Saturday, 25 February 2017

Chained for Safety

Various bits of my W/NG are supposed to be chained in place to avoid loss in the field, like the fuel and oil caps and the toolbox lid. Having looked around for the right sort of chain, and not found anything suitable I set about making some.

I figured that I could weave figure-8s from brass wire and solder them together, so I made a hairpin jig out of some 4 mm rod, thinking this would give me a nominally 1/4" chain by the time the loops had sprung apart:


Holding this in the vice, with enough of the legs protruding for me to make a couple of links, I set about weaving:


And some more, pushing down and extending the legs as I went:


When I had made 5 links, and pushing them links down the legs was getting difficult, I stopped and cut the ends of the links. I cut twice on each link, to make sure the loops were equal and that the ends butted down onto the middle wire. I used a regular hacksaw for the prototype:


Here's how they look:


I wanted each link to have a right angle twist, so I twisted them with pliers:


Next job, hook them together and close them up


Make a lot more...


And here's the petrol cap chained in:


Here's the oil tank cap with its original chain, sent to me by JΓΈrgen Andersen of the AOMCC, all the way from Denmark:


Friday, 24 February 2017

More TIG Welding

You might have seen my recent post on my first attempts at TIG. This is the second lesson, repeating the first and adding some specific tasks related to the real welding jobs immediately at hand. To this end, I cut a piece of 1.0 mm cold rolled mild steel sheet, about 5" x 8", and cut three 1" strips so that I ended up with a 5" square and three 1" strips. I cleaned the metal with a wire brush in the bench grinder.

I set the machine up with pure argon shielding at 3-5 l/min; I used a 1.6 mm red band tungsten electrode ground in a long taper; a number 4 ceramic and a welding current of 30-50 Amps. Tungsten stick-out was about 3 mm in most cases.

I planned to do a lap weld. a butt weld, a fillet weld with thin to thin material and with thick to thin material, and to plug some holes. All these welds were to be autogenous - no filler rod was used.

Lap Weld

This is a simple lap weld, with two sheets of 1.0 mm; welding current was 30 Amps. The material was cleaned much more thoroughly this time, and the results are much more pleasing:


Plug Welds

I wanted to test the TIG set on some plug welds: I have to reduce the size of a hole in one of the toolbox lids which is 1.0 mm thick, so this is an attempt to close a hole prior to redrilling. The back of these plugs is the same 1.0 mm sheet that I used for the lap weld.

Again the welder is set to 30 Amps; this is possible a little high as there is some burning here.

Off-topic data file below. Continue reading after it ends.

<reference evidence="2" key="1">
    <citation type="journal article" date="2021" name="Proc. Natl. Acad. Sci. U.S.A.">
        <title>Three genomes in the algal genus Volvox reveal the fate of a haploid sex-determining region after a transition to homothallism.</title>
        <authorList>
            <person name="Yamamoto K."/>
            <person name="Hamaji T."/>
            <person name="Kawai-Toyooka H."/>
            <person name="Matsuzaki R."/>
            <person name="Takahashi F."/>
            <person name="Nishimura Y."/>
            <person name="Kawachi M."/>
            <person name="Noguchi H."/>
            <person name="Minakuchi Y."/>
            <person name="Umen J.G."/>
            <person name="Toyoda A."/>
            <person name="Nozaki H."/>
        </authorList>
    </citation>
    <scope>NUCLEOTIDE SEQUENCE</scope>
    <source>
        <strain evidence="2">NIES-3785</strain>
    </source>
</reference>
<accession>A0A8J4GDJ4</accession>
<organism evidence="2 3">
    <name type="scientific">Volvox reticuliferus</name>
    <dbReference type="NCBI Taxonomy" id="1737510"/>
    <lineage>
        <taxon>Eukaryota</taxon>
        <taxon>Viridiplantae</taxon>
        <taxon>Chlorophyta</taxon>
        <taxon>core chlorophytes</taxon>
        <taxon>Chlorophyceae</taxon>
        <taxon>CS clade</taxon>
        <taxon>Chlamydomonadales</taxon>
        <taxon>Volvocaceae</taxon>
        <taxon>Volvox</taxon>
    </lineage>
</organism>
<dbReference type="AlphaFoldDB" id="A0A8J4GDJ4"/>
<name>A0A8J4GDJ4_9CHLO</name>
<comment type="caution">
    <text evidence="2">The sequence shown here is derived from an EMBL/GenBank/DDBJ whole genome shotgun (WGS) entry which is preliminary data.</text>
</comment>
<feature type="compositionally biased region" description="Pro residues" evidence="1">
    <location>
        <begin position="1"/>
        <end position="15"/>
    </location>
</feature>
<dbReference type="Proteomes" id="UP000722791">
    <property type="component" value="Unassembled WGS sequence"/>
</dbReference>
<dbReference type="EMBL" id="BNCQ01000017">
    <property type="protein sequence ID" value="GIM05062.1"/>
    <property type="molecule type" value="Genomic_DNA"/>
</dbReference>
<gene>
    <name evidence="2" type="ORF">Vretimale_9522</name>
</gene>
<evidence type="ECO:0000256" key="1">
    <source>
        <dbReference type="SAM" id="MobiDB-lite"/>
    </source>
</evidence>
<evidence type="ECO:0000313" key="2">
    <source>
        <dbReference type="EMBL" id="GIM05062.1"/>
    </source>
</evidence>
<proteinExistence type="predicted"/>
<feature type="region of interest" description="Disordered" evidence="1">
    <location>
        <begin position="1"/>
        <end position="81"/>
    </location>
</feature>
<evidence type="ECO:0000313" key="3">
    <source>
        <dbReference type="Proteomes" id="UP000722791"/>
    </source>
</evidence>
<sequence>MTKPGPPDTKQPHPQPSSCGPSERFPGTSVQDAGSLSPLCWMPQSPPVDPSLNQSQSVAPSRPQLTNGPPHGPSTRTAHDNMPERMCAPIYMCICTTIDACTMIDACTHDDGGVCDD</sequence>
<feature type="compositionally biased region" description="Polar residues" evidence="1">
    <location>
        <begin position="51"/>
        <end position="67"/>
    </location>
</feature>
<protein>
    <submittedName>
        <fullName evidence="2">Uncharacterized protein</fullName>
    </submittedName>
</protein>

This pictures shows good penetration from the lap joint. In the lap joint picture, you can see the penetration from these welds - not quite as good as the lap joint penetration.

Butt Joint

This is a 1.0 mm autogenous butt joint, welder set to 30 Amps. The fit here was much better than the previous attempt, and this shows in the quality of the weld:


Penetration is mostly good:



Fillet Welds

This is a 1.0 mm to 1.0 mm fillet joint. Fit as good for most of the length, worse at the left hand end where I have blown that hole:


Penetration is good too:



Thick to Thin Fillet

This is a 2 mm wall tube fillet welded to a 1.0 mm sheet. Not so successful, but this is more down to access than welding technique.








Wednesday, 22 February 2017

Toolbox Knobs

Someone posted on the forum about toolbox knobs. Here are some pictures from my 1951 SQ4:




Saturday, 18 February 2017

TIG Welding

I do a lot of sheet metal work, working on my bikes; I also run a solar powered workshop. Putting the two together lead me to looking at a way of welding & using less power - with better control of welding current. My answer was to buy a 180 Amp inverter type TIG welder and teach myself to use it.

After playing around with the machine for a while (enough to consume 110 litres of Argon, to be exact) I decided to structure my practice a bit more and try and focus on problems as they arose. To this end, I cut a piece of 1.5 mm cold rolled mild steel sheet, about 5" x 8", and cut three 1" strips so that I ended up with a 5" square and three 1" strips. I cleaned the metal with a wire brush in the bench grinder.

I set the machine up with pure argon shielding at 3-5 l/min; I used a 1.6 mm red band tungsten electrode ground in a long taper; a number 4 ceramic and a welding current of 50 Amps. Tungsten stick-out was about 3 mm in most cases.

I planned to do a lap weld. a butt weld, and outside corner weld and a fillet weld. All these welds were to be autogenous - no filler rod was used.